The Muscular System Notes

The Muscular System

The Muscular System 

The Muscular System 


Muscles make up almost half the weight of the body

there are 650 different muscles in the human body

the size of your muscles is influenced by how much you use them. this is why speed skaters have large leg muscles

Individual elongated muscle cells can be up to 12 inches, or 30 centimetres, in length

at about the age of 40, the number and diameter of muscle fibers begin to decrease, and by age 80, up to 50 percent of the muscle mass may be lost. exercise and good nutrition help to minimize this loss.

muscle is a general term for all contractile tissue.

Functions of Muscular Tissue

Like nervous tissue, muscles are excitable or “irritable”

they can respond to a stimulus

Unlike nerves, however, muscles are also:

Contractible (they can shorten in length)

Extensible (they can extend or stretch)

Elastic (they can return to their original shape)

Types of Muscular Tissue

Types of Muscular Tissue








heat, posture

striated, multi-nucleated (eccentric), fibers




pump blood

striated, one central nucleus




G.I. tract,
uterus, eye, blood vessels

blood pressure, pupil size, erects hairs

, one central














The Muscular System

Skeletal muscle is the only organ of the muscular system

Skeletal muscle is composed of skeletal muscle tissue and also contains nervous tissue, blood vessels and connective tissue

Half of the body’s weight is muscle tissue

Skeletal muscle = 40% in males, 32% in females

Cardiac muscle = 10%

Skeletal muscle fibers (cells) are arranged into bundles called fascicles
Fascicles are bound by connective tissue

Connective Tissue Coverings

Deep fascia – Surrounds entire skeletal muscle and extends beyond its length
                      Surrounds an individual skeletal muscle, separating it from other muscles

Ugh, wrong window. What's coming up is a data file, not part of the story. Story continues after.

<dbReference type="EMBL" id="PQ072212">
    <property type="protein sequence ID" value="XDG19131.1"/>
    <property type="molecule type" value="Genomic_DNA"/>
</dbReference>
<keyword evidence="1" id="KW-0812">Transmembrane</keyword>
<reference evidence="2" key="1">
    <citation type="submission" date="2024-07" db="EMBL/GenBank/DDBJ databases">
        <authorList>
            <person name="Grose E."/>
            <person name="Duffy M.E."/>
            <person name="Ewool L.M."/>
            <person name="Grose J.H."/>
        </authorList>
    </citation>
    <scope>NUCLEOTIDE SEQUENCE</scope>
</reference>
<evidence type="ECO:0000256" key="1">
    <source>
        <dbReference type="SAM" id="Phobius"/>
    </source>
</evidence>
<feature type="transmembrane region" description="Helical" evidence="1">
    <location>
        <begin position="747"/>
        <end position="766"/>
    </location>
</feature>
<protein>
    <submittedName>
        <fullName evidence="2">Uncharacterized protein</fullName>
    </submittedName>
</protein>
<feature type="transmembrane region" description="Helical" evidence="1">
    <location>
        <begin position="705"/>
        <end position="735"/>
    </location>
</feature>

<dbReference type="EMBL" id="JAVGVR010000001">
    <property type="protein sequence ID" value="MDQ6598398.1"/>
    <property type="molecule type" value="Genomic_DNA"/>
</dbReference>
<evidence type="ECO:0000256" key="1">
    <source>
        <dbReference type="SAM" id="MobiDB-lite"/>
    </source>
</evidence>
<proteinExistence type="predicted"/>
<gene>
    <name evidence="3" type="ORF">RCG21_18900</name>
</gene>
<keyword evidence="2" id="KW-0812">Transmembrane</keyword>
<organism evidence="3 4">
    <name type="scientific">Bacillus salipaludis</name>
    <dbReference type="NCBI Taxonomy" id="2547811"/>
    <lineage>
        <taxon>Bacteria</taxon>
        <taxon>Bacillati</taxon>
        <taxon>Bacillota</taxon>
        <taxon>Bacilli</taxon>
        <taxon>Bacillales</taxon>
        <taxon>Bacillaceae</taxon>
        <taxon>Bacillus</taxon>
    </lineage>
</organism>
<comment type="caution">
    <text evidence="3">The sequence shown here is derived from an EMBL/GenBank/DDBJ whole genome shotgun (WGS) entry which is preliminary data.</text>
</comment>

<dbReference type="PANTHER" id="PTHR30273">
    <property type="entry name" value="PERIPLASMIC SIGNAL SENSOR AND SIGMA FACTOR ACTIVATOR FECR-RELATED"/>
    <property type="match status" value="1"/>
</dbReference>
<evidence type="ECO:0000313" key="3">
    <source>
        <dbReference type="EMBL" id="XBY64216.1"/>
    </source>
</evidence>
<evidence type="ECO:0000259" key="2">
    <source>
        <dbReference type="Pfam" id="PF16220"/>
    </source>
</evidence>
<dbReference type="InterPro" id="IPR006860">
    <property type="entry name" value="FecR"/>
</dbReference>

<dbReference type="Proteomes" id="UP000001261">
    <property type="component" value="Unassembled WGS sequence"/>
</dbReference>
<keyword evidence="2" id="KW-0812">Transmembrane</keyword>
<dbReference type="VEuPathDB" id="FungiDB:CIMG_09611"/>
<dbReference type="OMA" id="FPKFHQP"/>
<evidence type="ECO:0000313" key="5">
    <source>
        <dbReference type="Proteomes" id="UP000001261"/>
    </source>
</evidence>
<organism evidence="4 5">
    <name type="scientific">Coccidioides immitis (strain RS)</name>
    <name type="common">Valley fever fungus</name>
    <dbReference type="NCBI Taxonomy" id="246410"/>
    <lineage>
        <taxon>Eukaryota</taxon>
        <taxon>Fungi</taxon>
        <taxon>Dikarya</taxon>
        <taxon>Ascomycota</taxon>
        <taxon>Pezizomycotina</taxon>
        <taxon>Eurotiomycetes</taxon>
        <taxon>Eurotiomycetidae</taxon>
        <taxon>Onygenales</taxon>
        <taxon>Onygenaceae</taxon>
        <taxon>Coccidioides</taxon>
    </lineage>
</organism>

Fascia may extend beyond the ends of the muscle to become a tendon
                      Fascia may connect muscle to muscle and is called an aponeurosis
Epimysium – Closely surrounds skeletal muscle, binds fascicles together
Perimysium – Surrounds each fascicle
Endomysium – Surrounds each muscle fiber (cell)

Characteristics of Skeletal Muscle Tissue

Long, thin contractile fibers that are Striated
Striations due to arrangement of thick and thin filaments
Under voluntary control
Attached to the bones of the skeleton by tendons
Allow for movement, facial expressions, breathing, swallowing, writing, talking and singing, posture, heat production, joint stability

Skeletal Muscle Arrangement

A single muscle cell is a muscle fiber
Fibers are made up of myofibrils
Myofibrils are made up of thick and thin filaments
Sarcolemma – muscle cell membrane
Sarcoplasm – muscle cell  cytoplasm
Skeletal Muscle Arrangement

Skeletal Muscle Cells

Myofibrils are striated
Striations due to arrangement of thick and thin filaments
Seen as alternating areas of light and dark bands
The length of each myofibril is divided into repeating units called sarcomeres
A sarcomere is the functional unit of skeletal muscle

Sarcomere Arrangement

Sarcomere Arrangement

Sarcomere Structure

Sarcomere exists from Z-line to Z-line
A-Band is dark middle band- Overlapping think and thin filaments
I-Band – ends of A-Band, thin filaments only
Z-line is in the middle if the I-Band
Myosin filaments are held to the Z-line by titin proteins

Microscopic anatomy of a skeletal muscle fiber

Microscopic anatomy of a skeletal muscle fiber

Thick Filament Structure

Composed of many myosin molecules
Each myosin molecule has a tail region and 2 globular heads (crossbridges)
Thick Filament Structure

Thin Filament Structure

Thin Filament Structure
Composed of actin protein
2 strands of globular actin molecules twisted into a helix
Actin filaments have binding sites for myosin cross bridges
Tropomyosin protein spirals around actin helix
Troponin protein (3 subunits) is attached to actin and holds tropomyosin in place
Call this the troponin-tropomyosin complex

Specialized Organelles of Skeletal Muscle

Sarcoplasmic Reticulum (SR) – a type of ER

Surrounds each myofibril, running parallel to it
Stores calcium, when stimulated, calcium diffuses into sarcoplasm

Transverse Tubules (TT) 

Extends into sarcoplasm as invaginations continuous with sarcolemma
T tubules run between cisternae of SR
Filled with extracellular fluid
Cisternae of SR and TT form a triad near where thick and thin filaments overlap

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